Anglican Archbishop, Peter Jensen
Sydney Anglican Archbishop, Peter Jensen is facing a legal challenge over his church's decision to break with the national church and permit deacons or church elders to preside over Holy Communion.
The highest court of the Australian Anglican Church, the Appellate Tribunal, has been convened to decide on the contentious issue of whether church law allows others to preside over a duty exclusively performed by ordained priests and bishops, the Brisbane Times quotes a Sydney Morning Herald report saying.
The tribunal, headed by the Appeal Court judge and leading Sydney Anglican Peter Young, conducted a preliminary hearing on August 20 and is awaiting submissions from interested parties. Eight diocesan bishops 20 clergy and laity from 13 dioceses around the country outside of Sydney have applied for a legal ruling, the report said.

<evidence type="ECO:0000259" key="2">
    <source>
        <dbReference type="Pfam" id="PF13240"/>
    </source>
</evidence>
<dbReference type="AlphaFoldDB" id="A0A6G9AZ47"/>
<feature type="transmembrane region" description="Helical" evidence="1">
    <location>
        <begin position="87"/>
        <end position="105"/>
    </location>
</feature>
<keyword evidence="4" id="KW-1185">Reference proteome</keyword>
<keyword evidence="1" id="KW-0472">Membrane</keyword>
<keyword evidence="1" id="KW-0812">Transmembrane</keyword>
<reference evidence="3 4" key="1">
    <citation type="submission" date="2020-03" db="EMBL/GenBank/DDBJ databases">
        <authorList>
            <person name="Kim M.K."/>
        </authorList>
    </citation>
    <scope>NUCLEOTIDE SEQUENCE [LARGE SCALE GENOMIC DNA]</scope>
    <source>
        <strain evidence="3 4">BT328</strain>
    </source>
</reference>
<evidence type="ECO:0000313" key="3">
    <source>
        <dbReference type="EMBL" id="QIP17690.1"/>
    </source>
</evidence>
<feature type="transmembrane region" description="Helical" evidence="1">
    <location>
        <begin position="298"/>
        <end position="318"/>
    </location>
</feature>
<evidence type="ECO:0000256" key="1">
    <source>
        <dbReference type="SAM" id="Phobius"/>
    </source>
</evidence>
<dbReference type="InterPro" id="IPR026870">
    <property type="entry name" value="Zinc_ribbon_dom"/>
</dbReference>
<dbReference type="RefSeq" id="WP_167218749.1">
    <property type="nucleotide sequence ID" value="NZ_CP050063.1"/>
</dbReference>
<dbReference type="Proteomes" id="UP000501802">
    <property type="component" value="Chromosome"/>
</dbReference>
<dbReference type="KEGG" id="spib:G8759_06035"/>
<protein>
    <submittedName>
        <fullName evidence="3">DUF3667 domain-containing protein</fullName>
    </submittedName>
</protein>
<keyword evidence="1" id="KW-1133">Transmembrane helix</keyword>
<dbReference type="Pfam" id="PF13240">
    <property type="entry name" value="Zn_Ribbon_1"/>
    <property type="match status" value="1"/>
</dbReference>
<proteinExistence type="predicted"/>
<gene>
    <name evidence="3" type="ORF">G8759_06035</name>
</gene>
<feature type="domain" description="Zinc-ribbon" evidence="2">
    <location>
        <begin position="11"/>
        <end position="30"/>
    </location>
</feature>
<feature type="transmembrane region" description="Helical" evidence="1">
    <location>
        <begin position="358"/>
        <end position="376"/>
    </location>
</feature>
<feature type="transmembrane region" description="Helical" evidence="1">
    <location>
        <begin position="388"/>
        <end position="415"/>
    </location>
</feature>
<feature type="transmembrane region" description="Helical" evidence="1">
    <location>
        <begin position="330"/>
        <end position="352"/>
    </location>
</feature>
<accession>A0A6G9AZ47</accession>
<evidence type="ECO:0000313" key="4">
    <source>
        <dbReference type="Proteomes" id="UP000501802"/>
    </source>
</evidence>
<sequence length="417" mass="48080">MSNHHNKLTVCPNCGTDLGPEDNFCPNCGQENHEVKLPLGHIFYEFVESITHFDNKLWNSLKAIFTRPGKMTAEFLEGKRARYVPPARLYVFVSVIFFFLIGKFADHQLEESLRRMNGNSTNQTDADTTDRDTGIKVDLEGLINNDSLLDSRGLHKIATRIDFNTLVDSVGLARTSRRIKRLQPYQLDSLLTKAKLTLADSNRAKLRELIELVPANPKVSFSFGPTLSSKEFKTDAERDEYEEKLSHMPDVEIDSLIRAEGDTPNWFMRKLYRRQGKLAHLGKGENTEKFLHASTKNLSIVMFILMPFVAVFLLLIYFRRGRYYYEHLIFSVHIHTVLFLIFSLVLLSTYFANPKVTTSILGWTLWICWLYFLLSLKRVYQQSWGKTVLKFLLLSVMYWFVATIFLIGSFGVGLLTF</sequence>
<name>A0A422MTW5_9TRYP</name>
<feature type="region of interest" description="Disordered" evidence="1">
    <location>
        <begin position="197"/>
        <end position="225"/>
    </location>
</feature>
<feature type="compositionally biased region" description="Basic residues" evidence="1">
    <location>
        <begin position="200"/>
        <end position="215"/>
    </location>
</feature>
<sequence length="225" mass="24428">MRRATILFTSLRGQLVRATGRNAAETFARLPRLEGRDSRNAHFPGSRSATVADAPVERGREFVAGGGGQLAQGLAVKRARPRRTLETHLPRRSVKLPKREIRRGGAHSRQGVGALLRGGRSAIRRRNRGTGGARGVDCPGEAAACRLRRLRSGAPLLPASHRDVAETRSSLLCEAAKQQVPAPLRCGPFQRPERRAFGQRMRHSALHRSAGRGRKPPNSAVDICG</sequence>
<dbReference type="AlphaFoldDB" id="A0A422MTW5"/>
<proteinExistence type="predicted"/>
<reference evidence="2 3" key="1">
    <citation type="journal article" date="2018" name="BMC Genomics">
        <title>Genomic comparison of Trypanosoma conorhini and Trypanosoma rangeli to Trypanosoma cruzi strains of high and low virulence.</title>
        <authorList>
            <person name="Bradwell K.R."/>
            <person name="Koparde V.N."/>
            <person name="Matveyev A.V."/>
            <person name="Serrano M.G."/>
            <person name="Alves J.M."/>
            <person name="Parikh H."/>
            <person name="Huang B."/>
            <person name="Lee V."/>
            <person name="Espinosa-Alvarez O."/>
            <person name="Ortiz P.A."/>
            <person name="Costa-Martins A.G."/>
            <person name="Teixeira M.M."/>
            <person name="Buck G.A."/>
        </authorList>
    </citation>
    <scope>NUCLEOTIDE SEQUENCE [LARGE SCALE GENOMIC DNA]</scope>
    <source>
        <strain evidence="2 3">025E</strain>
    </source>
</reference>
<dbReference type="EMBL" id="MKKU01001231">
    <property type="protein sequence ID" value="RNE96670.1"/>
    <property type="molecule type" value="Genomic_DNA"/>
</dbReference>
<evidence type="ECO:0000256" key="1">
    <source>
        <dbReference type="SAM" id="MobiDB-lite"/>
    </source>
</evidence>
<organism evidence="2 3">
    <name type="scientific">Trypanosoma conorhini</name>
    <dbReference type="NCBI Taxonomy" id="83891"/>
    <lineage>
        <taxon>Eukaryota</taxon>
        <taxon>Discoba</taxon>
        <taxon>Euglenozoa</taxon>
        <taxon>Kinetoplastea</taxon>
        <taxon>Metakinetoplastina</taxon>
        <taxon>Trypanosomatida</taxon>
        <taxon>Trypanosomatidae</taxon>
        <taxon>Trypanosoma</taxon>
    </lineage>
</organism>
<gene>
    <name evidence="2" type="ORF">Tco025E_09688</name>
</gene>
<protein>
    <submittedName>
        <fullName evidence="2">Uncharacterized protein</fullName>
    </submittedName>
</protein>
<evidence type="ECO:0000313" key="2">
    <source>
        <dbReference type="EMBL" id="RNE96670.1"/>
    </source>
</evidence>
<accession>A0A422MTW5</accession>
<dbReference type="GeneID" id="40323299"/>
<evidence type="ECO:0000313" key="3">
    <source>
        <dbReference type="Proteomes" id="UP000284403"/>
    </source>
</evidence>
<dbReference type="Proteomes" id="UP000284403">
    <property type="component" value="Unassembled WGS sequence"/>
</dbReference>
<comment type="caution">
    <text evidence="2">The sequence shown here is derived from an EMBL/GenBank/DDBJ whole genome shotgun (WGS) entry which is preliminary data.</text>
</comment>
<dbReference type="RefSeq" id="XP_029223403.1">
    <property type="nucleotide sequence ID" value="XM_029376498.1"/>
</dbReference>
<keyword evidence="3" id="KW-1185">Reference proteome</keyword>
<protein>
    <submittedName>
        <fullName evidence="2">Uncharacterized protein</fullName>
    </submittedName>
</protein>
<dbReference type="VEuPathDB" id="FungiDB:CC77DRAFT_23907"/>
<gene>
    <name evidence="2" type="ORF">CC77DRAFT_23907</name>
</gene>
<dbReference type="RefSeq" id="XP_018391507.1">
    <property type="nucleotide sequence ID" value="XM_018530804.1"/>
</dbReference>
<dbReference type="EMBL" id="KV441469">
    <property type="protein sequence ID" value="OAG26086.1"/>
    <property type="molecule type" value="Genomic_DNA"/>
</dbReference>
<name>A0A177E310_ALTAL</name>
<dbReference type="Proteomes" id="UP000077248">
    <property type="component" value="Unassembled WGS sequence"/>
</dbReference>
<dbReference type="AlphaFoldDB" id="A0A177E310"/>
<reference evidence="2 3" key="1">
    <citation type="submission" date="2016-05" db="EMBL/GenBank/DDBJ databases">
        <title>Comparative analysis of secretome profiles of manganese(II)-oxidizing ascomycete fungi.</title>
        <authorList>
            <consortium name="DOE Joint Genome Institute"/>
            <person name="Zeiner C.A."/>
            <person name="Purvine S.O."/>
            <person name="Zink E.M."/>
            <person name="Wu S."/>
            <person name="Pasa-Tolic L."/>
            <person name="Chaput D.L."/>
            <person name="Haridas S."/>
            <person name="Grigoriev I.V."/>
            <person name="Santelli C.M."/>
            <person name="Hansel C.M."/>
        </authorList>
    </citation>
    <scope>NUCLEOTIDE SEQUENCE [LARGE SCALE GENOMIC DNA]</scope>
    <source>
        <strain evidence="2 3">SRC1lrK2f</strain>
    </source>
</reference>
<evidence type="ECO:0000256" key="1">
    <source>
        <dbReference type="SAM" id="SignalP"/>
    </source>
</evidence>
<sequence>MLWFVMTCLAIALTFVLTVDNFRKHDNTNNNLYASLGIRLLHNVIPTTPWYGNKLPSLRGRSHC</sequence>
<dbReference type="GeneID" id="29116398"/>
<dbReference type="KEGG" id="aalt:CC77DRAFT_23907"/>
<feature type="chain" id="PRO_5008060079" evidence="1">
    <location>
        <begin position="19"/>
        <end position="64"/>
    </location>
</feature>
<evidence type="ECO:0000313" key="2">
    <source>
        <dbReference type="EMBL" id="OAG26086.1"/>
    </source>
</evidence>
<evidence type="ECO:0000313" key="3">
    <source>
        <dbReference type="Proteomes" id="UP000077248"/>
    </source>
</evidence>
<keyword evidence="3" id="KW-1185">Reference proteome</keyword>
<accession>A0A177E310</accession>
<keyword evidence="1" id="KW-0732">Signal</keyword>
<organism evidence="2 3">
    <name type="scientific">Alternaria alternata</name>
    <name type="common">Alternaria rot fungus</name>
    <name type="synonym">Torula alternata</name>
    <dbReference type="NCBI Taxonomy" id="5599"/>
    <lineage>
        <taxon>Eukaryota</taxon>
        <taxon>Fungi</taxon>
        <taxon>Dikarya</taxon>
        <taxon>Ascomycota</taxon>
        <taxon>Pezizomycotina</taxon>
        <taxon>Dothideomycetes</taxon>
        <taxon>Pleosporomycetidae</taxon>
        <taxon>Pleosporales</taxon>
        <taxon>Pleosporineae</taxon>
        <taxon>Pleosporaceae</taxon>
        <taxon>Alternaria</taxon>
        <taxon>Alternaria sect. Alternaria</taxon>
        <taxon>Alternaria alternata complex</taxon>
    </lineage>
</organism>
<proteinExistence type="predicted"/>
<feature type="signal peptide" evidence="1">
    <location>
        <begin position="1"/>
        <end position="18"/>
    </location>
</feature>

The question of who should preside over the central worship service for Anglicans has been a source of simmering tensions inside the church for more than 30 years, the report adds.
Evangelicals say there is no legal impediment to deacons or church elders performing a fuller worship role, while traditionalists argue it is an encroachment on the role and ministry of priests and bishops, and that it contravened the upheld standards of worship in the Anglican communion.
The Melbourne Anglican Dr Muriel Porter, one of the 28 signatories to the tribunal's reference, said who presided at Holy Communion was not a "trivial in-house issue" but one "at least as important as women's ordination and gay clergy."
"Who presides at Holy Communion, the central worship service for Anglicans, is about who are the leaders in the Anglican Church, who is authorised to lead," she said.
Legal challenge brewing over Holy Communion row (Brisbane Times/Sydney Morning Herald)